A world drained of color confronts you in Kaleidoscope, by the three-man studio of Morsel. As a Dream-Build-Play finalist, Kaleidoscope has well earned its indie chops, but does its gameplay fulfill the playfulness set forth by its visual design?

Set Design: In Kaleidoscope, you control a jet-black, inkwell-looking creature named Tint whose mission is to restore color to his world, which has been mysteriously drained of it. You're given four abilities - a speed burst (rarely used) a jump (and very useful double jump), a force field to protect against projectiles (a little too strong), and a hover that can be used to glide or control a steep drop. While the rest of his world's inhabitants have fled, Tint remains to save the land, as much out of duty to it as an affection for his grandparents, who stay behind. Applied to a platformer, the premise is evocative of the kind of whimsical creativity you see in LittleBigPlanet and from the beginning it does a strong job of earning the comparison. The art direction is solid, although in the grayed-out portions of your world, it can be difficult at first to spot what is a usuable feature and what is simply background environment. The soundtrack is first rate and perfect in tone. The fanciful story is a bit familiar but provides motivation enough.


Three Paths to Success: I was especially impressed with the level design, if not for the challenges it posed, but for the way it housed three paths to discrete objectives while requiring a very credible effort at exploration and memory. In Kaleidoscope, you are tasked with reaching different-shaded pigments (glowing stars, essentially) to restore color to your world. You must capture a certain number to unlock future levels. When you pick up a pigment, you're sent back to the starting map, and if you wish to pick up the remaining one or two pigments on that level, you must start it all over. I very much respect that design decision, for it would be too easy to simply blaze through a board, inspecting all possible corners and collect all three pigments by default. This forced me to remember the complicated paths I had already taken in addition to seeking out and recognizing new ones.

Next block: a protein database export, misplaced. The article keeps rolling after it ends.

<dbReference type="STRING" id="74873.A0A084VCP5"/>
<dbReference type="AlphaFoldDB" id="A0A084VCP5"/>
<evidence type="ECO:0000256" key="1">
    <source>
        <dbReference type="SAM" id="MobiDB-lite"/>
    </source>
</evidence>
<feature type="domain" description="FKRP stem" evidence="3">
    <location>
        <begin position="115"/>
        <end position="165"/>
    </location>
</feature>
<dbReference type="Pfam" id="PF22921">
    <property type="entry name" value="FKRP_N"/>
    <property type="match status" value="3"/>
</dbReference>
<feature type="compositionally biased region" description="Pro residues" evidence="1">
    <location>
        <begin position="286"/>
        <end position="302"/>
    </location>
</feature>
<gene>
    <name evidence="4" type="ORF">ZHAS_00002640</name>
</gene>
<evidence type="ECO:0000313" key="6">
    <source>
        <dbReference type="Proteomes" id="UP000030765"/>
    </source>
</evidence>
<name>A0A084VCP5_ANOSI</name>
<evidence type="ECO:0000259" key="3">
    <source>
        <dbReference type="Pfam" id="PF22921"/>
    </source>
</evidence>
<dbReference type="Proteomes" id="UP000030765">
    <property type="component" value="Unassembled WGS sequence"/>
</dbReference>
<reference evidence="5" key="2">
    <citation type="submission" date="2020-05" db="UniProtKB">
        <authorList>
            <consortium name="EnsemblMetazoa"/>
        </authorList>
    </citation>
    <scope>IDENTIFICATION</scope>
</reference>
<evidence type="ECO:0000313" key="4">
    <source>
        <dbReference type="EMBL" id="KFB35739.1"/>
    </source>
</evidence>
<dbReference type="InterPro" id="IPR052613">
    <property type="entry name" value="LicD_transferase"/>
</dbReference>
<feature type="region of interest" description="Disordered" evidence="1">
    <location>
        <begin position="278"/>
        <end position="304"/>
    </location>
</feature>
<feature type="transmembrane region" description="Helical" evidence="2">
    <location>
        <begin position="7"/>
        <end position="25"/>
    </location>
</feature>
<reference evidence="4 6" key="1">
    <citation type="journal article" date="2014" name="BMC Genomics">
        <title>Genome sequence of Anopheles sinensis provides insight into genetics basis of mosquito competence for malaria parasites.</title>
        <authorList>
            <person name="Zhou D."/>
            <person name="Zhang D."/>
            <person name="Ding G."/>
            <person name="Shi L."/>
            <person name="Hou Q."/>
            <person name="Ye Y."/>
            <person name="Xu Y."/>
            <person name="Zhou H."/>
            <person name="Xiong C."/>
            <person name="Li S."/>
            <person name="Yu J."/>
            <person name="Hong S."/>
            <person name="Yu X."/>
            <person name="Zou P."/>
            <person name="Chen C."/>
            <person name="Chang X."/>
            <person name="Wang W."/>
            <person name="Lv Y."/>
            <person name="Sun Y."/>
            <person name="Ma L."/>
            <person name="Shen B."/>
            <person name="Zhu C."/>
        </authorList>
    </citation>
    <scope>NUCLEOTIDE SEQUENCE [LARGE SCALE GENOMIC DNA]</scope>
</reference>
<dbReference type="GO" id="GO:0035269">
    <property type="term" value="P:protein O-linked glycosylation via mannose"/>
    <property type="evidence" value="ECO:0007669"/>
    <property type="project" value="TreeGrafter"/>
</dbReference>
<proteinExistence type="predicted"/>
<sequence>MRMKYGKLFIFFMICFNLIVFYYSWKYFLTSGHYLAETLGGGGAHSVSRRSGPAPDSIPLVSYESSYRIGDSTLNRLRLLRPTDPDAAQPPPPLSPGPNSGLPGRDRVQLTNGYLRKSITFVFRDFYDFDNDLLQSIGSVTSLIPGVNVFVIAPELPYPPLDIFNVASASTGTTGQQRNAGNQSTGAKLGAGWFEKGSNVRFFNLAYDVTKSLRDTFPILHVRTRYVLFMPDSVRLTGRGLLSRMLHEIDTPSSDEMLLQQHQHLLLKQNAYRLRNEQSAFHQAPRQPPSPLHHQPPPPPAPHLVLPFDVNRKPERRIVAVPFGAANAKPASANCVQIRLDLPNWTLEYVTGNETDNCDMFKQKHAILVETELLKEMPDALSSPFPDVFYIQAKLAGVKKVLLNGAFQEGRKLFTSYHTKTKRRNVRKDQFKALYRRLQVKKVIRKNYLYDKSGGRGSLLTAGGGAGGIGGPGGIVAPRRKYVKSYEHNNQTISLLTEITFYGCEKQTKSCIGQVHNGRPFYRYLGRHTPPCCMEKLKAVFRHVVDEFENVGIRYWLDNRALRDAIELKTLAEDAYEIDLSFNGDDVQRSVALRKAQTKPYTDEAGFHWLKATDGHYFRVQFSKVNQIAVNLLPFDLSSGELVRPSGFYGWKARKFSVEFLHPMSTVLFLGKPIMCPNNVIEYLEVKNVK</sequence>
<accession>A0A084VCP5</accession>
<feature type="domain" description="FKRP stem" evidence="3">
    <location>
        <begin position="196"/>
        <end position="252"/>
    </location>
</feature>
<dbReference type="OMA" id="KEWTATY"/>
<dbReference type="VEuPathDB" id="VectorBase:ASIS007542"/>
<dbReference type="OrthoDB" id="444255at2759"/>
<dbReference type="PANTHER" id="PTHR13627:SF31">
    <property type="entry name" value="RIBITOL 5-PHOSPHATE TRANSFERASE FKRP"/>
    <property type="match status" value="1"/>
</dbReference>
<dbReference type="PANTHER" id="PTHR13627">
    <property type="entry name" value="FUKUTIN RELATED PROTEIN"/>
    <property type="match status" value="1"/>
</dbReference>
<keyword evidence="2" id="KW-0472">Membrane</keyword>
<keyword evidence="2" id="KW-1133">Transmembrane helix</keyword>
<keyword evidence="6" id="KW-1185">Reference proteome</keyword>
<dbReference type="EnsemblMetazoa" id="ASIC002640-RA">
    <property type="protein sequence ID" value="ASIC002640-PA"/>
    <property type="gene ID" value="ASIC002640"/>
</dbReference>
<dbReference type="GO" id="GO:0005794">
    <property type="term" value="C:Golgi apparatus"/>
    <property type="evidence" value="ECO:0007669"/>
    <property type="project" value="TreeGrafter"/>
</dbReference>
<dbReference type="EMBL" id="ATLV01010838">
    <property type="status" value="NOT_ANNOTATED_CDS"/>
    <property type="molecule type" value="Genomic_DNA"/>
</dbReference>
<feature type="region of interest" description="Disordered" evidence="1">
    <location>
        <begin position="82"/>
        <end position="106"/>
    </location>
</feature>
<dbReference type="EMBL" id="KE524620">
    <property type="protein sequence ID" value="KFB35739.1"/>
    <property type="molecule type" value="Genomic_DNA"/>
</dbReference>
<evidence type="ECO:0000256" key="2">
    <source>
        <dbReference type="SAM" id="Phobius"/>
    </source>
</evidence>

Glitchy: Kaleidoscope, for all its praiseworthy execution, still has a few objectively glaring flaws. Deaths come cheaply due to inscrutable sprite collision that, against enemies, is too forgiving (in their favor) and against the environment, is too harsh (against yours.) Most notably, if you're standing on a "safe" ledge of normal grass next to and beneath a ridge of spiked, hazardous grass, don't push into it, you'll die. Also, several levels involved transiting these hazards atop a rolling apple. The problem is if you die at the end of this course and are transported back to the save point, in some cases there is no way to safely reach the apple, whose position will not reset with yours. This was especially frustrating on the descent levels, where you run out of enough hover-juice to control your fall and safely get you back to where you left off. The path toward the blue pigment in Fallriver Ascent was a great example of all this. You have to logroll three apples over a spiked-grass hazard that increases in height. If you fail at any point, you get sent back to the beginning, and if you've rolled the second or third apple to the end of the course, you have no way to reach it (and the destination) without restarting the level. It's especially nettlesome considering I died on a cheap sprite collision with the edge of the grass while contemplating my next move. I gave up on this mission quickly and it was the only one I did not complete.